It is particularly unfortunate that the geographic lottery relating to Rule 35(a) has worked against en banc rehearing in this case, because this is an important case that may affect every person who uses wireless communication or Internet service in this country. The case comes to us on consolidated petitions for review filed by power companies from around the country and involves the competing interests of those companies, telephone companies, cable television companies, wireless communication companies, Internet service providers, and of course, consumers. A more national case could hardly be imagined. And, as the Department of Justice points out, "because this case arose on Hobbs Act review of FCC rules, it may present the last opportunity for any court to address the core, industry-shaping issues presented here." FCC's Petition for Panel Rehearing and Suggestion for Rehearing En Banc at 2. Yet the law on those industry-shaping issues of exceptional importance is decided not by a majority of the judges in active service on this Court but instead solely by one active judge of this Court joined by a senior judge from another court.
In his defense of the absolute majority requirement, Judge Mansfield said that it is not unfair, because " [i]n cases of exceptional importance, or where there is a conflict between circuits, it may be expected that the Supreme Court will grant certiorari and settle the questions in issue." Zahn, 469 F.2d at 1041. We will see.
The operative language in Rule 35(a) is drawn from 28 U.S.C. 46(c), which would need to be amended by Congress or superceded by an amendment to the rule, see 28 U.S.C. 2072(b).
A good recounting of the history of the interpretative issue and a summary of the arguments on both sides of it are contained in James J. Wheaton, Note, Playing with Numbers: Determining the Majority of Judges Required to Grant En Banc Sittings in the United States Courts of Appeals, 70 Va. L. Rev. 1505 (1984). See also Michael Ashley Stein, Uniformity in the Federal Courts: A Proposal for Increasing the Use of En Banc Appellate Review, 54 U. Pitt. L.Rev. 805, 807-17, 825-27, 851-54 (1993).
Some may say that all the order indicates is that five judges did not participate and that they obviously recused themselves, but not necessarily that they were disqualified from participating. See generally 28 U.S.C. 46(b) ("unless such judges cannot sit because recused or disqualified"). Whether there is any real distinction between recusal and disqualification is a collateral issue not material to the present discussion. What is material is that five judges of this Court in active service felt compelled not to participate in the en banc poll. I will follow what appears to be the practice of most commentators and decisions by using disqualification as a synonym for recusal.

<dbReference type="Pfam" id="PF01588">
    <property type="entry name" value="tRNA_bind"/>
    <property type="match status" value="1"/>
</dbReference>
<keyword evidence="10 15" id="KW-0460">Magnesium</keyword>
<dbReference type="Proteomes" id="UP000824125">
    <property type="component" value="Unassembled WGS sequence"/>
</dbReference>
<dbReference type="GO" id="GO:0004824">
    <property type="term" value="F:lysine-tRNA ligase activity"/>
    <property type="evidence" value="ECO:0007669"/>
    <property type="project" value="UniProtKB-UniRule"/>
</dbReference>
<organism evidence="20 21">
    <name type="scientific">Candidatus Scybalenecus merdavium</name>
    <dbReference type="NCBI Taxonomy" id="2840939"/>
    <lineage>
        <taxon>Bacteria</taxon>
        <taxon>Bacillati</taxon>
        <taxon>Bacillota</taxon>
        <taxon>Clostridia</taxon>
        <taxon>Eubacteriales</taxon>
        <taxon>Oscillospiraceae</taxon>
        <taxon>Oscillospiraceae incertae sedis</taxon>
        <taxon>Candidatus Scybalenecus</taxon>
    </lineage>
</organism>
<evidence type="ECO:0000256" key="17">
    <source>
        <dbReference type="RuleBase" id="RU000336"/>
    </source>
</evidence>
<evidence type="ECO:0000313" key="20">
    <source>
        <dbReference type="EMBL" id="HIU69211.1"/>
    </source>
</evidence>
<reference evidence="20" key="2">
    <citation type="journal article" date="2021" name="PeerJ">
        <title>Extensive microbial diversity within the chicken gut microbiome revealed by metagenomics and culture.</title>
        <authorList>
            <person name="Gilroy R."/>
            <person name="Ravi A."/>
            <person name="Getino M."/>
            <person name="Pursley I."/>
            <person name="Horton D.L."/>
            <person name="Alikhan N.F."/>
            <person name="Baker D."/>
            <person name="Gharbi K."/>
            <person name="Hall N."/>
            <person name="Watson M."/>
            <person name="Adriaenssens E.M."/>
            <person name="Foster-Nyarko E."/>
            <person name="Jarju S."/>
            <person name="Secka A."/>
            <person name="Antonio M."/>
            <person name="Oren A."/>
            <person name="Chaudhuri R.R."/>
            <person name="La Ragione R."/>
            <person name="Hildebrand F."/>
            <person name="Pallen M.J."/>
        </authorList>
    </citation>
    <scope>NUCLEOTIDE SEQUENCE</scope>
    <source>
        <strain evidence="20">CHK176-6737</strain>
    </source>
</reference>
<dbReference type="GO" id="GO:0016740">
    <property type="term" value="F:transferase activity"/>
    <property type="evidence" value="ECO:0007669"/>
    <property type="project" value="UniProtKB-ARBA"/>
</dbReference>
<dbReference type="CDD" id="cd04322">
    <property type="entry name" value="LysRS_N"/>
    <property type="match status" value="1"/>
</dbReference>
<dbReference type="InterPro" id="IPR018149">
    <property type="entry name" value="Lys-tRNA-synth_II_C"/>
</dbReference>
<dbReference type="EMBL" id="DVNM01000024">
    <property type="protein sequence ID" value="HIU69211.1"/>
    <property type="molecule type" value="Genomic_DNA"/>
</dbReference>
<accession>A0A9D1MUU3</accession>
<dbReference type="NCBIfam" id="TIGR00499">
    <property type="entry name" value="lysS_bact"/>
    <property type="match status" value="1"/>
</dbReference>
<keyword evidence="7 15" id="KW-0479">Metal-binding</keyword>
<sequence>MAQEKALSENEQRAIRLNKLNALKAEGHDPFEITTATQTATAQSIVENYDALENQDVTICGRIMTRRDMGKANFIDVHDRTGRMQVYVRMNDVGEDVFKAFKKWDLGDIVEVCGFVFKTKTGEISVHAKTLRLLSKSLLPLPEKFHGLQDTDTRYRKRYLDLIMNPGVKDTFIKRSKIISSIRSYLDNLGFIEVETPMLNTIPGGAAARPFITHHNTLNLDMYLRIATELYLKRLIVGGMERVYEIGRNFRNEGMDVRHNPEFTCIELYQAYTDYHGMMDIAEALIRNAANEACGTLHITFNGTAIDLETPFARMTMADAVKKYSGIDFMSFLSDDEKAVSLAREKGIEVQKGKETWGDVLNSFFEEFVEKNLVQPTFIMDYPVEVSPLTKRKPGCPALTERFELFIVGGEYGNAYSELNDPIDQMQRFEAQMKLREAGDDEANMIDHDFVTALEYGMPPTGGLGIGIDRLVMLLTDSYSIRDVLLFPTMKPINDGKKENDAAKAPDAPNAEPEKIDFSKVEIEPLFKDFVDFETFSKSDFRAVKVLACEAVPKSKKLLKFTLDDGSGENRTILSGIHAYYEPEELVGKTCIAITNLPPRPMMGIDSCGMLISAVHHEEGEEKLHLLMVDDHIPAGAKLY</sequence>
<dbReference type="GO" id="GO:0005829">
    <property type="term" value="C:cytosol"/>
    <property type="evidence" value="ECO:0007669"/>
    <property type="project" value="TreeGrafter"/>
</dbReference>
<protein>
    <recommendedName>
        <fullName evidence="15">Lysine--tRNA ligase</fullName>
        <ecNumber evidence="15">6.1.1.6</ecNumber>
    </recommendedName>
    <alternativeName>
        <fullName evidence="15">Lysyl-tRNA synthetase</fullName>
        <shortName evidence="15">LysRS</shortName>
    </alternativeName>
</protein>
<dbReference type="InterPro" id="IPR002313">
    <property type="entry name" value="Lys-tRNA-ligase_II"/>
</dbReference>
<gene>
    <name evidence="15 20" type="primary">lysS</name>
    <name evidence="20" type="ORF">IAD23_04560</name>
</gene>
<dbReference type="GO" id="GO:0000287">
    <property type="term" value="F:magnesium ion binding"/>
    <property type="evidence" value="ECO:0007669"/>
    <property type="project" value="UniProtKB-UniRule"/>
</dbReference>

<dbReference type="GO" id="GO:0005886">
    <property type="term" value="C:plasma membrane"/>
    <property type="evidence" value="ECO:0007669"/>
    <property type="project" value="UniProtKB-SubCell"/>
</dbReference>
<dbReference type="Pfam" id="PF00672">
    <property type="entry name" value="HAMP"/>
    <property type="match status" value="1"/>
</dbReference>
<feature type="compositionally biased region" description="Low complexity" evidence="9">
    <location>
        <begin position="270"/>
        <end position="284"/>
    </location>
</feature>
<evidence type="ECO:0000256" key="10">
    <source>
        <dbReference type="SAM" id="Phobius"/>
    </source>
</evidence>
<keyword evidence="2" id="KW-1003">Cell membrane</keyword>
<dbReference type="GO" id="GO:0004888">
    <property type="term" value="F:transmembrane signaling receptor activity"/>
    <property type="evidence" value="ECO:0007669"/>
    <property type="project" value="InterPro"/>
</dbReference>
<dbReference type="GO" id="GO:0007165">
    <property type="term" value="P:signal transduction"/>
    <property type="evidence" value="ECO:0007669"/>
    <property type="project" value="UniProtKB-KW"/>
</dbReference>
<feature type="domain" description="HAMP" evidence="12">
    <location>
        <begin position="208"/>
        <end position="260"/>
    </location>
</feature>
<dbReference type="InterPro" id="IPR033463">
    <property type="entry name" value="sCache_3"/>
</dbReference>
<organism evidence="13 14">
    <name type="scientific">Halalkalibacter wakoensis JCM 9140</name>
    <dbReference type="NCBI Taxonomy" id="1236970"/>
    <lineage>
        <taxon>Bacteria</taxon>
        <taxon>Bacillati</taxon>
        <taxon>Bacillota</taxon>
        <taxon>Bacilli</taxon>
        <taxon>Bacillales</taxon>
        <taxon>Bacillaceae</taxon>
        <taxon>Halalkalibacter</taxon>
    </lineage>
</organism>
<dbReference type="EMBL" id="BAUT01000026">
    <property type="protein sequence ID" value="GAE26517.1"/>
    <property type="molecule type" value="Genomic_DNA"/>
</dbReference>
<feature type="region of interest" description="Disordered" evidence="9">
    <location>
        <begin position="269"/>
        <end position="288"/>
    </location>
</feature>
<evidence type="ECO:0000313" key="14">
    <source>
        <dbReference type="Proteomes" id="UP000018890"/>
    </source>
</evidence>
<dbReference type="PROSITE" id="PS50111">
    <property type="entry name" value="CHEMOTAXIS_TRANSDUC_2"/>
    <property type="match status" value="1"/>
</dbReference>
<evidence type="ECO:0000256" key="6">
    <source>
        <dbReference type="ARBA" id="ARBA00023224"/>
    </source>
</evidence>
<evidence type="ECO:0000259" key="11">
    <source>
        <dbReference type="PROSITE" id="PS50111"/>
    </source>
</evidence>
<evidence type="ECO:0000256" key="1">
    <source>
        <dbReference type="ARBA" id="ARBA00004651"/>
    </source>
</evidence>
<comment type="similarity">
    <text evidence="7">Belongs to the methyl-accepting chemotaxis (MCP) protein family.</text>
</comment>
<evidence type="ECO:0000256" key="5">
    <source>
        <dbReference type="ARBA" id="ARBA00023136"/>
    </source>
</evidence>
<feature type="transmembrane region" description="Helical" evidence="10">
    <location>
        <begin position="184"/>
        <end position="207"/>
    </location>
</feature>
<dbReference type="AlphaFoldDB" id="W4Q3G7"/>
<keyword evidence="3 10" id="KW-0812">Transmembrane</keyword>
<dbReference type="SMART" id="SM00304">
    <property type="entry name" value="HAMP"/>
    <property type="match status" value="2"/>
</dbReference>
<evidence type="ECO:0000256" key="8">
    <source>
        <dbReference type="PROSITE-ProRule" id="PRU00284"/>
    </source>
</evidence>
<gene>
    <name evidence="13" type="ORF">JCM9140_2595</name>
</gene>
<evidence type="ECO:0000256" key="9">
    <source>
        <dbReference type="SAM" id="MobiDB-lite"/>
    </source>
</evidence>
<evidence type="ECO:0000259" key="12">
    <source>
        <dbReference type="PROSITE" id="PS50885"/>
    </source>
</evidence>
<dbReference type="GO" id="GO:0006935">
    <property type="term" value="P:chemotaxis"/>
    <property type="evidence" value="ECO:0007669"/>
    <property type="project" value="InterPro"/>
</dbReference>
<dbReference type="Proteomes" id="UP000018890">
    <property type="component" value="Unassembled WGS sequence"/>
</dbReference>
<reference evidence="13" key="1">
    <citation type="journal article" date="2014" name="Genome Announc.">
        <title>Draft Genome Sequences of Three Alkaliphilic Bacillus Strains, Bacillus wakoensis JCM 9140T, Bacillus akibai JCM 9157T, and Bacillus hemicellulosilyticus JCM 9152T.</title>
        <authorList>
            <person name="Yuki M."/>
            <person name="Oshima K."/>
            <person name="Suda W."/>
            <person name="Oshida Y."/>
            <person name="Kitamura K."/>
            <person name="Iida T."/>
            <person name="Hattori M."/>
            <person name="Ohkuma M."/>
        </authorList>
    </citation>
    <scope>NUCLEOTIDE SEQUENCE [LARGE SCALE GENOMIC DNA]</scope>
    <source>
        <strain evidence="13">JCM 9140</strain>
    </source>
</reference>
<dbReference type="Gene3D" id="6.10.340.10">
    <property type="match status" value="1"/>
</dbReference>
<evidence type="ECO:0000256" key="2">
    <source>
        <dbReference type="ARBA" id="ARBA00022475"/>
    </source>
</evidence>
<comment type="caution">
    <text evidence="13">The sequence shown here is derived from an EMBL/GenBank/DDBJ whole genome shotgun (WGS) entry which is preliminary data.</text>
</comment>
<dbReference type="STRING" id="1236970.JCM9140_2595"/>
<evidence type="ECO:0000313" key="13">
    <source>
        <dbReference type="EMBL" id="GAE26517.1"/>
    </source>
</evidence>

Sometimes a judge will author or join a panel decision dictated by a prior panel precedent that the judge feels should be changed by the en banc court. In that circumstance, which does not occur with much frequency, it is not unusual for a judge who wrote or joined the panel decision to vote to take the case en banc, in effect using it as a vehicle for overruling the prior panel precedent.
In the usual case there will be a visiting judge or a senior judge of this Court sitting on a panel with two active judges. That was the way more than 70 percent of our panels were composed this court year.
By "visiting judge" I mean one who was not appointed to sit on this Court. A visiting judge can be a district judge from this or another circuit, or a senior circuit judge from another circuit.
"In each circuit the court may authorize the hearing and determination of cases and controversies by separate panels, each consisting of three judges, at least a majority of whom shall be judges of that court, unless such judges cannot sit because recused or disqualified, or unless the chief judge of that court certifies that there is an emergency including, but not limited to, the unavailability of a judge of the court because of illness." 28 U.S.C. 46(b).